See table 3-7 for a sample low sodium
This diet may be helpful for gastritis, hyper-
acidity, hemorrhoids, peptic ulcers, and other GI
disorders. Dietary management of patients with
chronic ulcer disease has been the subject of much
controversy. Bland diets have traditionally been
used for these patients. Experiments show that
there is no significant difference in the response
of patients with an active duodenal ulcer to a
bland diet. The American Dietetic Association
states that the only known irritants to the gastric
mucosa include alcohol, black pepper, caffeine,
chili powder, cocoa, coffee, certain drugs, and
Emphasizing how to eat is as important as
indicating what foods to eat, since there are
individual responses to bland diets. Offer the
following suggestions to the patient:
Avoid worry and emotional upsets at
Chew food well and eat slowly
Rest before and after meals
Avoid foods of extreme temperatures
If fruits and juices between meals cause
distress, try including them with meals.
The Six Meal Bland Diet follows the most
conservative approach to the dietary treatment of
active ulcer disease. Chemical, mechanical, and
thermal irritants are eliminated. Meals are kept
small to reduce gastric acidity and distention.
Avoid fatty meats, fried foods, whole grain breads
and cereals, dried beans and peas, cabbage family
vegetables, bouillon, clear broths, chocolate, nuts,
seeds, carbonated beverages, caffeine, coffee,
decaffeinated coffee, and tea. Patients may use
allspice, cinnamon, mace, paprika, sage, thyme,
catsup, cranberry or mint jelly, and extract and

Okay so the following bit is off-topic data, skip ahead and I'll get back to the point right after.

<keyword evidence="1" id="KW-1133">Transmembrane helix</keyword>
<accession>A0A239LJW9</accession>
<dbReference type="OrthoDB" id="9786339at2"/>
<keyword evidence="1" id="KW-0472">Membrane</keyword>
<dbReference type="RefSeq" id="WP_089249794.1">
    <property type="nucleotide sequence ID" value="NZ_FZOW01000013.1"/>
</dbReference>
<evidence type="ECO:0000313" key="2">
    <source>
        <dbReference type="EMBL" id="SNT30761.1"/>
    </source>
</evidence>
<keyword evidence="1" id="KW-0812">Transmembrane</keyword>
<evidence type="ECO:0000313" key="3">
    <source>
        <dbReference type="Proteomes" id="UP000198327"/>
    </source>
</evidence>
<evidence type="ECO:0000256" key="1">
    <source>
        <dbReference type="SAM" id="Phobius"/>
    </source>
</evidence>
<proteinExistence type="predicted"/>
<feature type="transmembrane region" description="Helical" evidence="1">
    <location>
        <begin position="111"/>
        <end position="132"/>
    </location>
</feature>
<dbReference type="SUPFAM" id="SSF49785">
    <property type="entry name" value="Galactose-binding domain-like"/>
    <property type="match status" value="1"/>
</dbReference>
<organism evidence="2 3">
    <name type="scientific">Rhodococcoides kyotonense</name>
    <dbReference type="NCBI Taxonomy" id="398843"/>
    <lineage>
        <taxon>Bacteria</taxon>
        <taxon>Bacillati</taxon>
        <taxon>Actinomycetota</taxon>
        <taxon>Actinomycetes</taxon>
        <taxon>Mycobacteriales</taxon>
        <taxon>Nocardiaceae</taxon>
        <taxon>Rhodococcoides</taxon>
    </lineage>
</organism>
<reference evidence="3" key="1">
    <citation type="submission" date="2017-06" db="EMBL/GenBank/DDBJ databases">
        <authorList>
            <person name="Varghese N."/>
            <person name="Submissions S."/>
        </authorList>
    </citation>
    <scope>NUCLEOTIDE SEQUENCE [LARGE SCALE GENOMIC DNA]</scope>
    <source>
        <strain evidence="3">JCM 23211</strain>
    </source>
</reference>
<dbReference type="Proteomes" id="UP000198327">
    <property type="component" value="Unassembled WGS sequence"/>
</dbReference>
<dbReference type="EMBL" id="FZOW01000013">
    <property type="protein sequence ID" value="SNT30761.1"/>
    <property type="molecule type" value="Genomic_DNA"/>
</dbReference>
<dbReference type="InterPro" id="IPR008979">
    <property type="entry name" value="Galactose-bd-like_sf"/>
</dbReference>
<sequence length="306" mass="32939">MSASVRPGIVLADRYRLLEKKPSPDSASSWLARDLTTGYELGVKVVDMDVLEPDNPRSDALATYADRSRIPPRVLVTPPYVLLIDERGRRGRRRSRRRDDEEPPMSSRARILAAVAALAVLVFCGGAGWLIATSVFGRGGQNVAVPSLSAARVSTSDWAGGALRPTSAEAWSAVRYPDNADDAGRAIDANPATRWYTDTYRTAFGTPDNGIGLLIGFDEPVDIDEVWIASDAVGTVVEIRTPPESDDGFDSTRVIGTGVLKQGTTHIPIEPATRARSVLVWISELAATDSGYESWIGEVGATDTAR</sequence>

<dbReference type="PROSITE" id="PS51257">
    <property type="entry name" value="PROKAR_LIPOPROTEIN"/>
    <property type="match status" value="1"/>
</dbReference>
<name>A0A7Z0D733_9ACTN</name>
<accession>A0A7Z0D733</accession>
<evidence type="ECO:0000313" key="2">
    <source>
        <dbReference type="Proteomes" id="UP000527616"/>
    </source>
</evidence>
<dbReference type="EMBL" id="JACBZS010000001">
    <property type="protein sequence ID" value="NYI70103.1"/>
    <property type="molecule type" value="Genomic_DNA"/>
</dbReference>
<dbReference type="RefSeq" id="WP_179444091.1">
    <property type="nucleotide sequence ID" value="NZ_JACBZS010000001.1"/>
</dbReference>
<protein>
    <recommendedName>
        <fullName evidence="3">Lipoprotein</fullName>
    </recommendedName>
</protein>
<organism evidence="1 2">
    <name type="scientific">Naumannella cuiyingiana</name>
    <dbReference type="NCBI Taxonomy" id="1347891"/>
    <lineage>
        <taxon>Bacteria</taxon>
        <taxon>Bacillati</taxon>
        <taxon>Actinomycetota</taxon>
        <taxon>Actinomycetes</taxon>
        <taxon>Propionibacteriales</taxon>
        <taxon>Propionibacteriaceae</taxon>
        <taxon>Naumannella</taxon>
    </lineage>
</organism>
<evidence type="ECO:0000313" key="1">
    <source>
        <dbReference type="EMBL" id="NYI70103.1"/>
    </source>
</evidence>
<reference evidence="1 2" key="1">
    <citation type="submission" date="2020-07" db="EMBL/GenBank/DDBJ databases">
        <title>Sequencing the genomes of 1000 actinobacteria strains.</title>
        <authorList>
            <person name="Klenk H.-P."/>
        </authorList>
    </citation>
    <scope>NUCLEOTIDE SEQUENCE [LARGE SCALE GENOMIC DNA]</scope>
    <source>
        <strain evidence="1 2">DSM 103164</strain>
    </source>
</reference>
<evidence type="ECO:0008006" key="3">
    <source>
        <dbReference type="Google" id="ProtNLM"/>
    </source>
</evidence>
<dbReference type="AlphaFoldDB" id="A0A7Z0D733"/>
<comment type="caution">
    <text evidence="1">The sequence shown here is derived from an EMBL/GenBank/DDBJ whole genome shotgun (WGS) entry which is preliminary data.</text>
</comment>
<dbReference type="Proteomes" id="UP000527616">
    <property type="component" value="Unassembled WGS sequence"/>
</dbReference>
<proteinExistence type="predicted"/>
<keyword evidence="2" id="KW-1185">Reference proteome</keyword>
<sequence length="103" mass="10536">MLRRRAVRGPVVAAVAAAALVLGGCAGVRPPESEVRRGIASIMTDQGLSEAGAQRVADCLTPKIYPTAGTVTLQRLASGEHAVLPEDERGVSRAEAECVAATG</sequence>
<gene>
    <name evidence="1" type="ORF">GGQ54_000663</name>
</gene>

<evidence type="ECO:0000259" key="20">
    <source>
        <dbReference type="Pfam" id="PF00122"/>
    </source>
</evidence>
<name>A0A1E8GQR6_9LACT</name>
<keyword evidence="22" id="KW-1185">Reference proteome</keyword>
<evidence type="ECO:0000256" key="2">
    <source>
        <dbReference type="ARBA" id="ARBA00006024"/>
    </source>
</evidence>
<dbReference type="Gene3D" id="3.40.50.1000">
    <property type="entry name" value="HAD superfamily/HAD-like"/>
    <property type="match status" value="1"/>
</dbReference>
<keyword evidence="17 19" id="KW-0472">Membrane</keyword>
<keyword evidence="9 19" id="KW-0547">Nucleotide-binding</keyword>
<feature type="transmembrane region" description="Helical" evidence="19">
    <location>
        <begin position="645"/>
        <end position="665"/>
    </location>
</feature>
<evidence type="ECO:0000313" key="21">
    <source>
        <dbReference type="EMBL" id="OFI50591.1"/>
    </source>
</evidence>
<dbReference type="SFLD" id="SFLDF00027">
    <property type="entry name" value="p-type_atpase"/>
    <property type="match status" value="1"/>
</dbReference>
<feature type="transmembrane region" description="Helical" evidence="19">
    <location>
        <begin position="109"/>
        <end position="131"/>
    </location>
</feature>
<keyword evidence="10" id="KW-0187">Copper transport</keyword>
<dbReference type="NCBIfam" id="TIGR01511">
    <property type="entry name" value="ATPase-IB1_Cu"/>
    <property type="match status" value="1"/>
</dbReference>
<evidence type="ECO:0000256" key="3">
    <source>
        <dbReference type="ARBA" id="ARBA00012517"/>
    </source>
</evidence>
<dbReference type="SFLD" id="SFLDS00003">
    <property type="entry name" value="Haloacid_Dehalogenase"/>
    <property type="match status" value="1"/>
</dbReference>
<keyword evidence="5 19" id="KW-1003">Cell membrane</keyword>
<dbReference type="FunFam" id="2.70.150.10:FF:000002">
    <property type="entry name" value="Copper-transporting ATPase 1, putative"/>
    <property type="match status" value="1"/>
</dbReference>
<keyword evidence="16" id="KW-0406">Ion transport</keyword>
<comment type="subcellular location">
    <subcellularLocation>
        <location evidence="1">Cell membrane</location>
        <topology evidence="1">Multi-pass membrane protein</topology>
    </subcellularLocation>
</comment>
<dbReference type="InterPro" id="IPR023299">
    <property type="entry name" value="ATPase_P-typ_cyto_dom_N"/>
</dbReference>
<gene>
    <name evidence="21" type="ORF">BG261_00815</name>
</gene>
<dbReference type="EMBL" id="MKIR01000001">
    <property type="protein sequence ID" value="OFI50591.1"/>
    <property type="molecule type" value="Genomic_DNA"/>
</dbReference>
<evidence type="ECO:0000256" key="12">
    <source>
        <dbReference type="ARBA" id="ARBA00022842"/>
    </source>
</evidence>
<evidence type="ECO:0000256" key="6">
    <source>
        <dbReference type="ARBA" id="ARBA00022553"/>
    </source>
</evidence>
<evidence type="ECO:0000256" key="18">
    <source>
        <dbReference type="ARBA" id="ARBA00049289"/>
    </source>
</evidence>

flavorings without chocolate, salt, and vinegar.
The Bland Diet allows a more liberal food
selection, reduces the number of meals to three,
and increases the quantity of foods given.
Avoid whole grain breads and cereal, bouillon,
clear broths, chocolate, nuts, seeds, dried fruits,
and caffeine. Individualize the diet to the
The RegularNo Stimulants Diet elimi-
nates only those items that have been shown
scientifically to irritate the gastric mucosa
alcohol, black pepper, caffeine, chili powder,
cocoa, coffee, certain drugs, and tea.
Decaffeinated coffee may be restricted as
recent studies show that it causes increased gastric
acid secretion and esophageal pressure causing
gastric acid reflux in the esophagus. Decaf-
feinated coffee is only offered on the Bland Diet
and the RegularNo Stimulants Diet if it is
tolerated by the patient.
Chronic and excessive use of antacids to treat
hyperacidity and related conditions may result in
thiamin deficiency, presumably because of
alkaline destruction of thiamin within the bowel
lumen. Excessive intake of milk with antacids may
cause systemic alkalosis and hypercalcemia. Milk
may be contraindicated in patients with allergic
reactions or lactase deficiency.
Sample menu patterns follow for the Six Meal
Bland Diet and Bland Diet (tables 3-8 and
3-9). A sample menu pattern is not listed for the
Regular-No Stimulants Diet, as it is derived from
the regular diet.
Low Carbohydrate, High Protein Diet
A low carbohydrate, high protein diet is used
in the treatment of hypoglycemia. This diet limits
simple carbohydrates that are quickly absorbed
into the blood. A marked rise in blood sugar
stimulates the pancreas to overproduce insulin,
which leads to a hypoglycemic state as too much
sugar is transported out of the blood.
Individualize the diet to the patient, as
hypoglycemic reactions may occur at any time
for various reasons. For example, meal skipping,
inadequate calorie intake with excessive energy
expenditure, and drinking alcohol may precipitate
a low blood sugar reaction.
The foods may be divided into three to six or
more small meals. Liberal amounts of protein and
fat are used as they are more slowly digested and
absorbed. The diet includes meats, fish, poultry,
cheese, eggs, fats, low starch vegetables, and
limited amounts of unsweetened fruit and juices,
breads, cereals, and high starch vegetables.
Because milk contains the sugar lactose, limit it
to 2 cups a day for an adult.
Sweets such as candy, sugar, jams, jellies, soft
drinks, and pastries should be avoided to help
prevent hypoglycemic reactions. They should be
consumed only to quickly increase blood sugar
levels during a hypoglycemic reaction. If reactions
are frequent, it is helpful to carry hard candy for
quick and easy use. Handy high protein snacks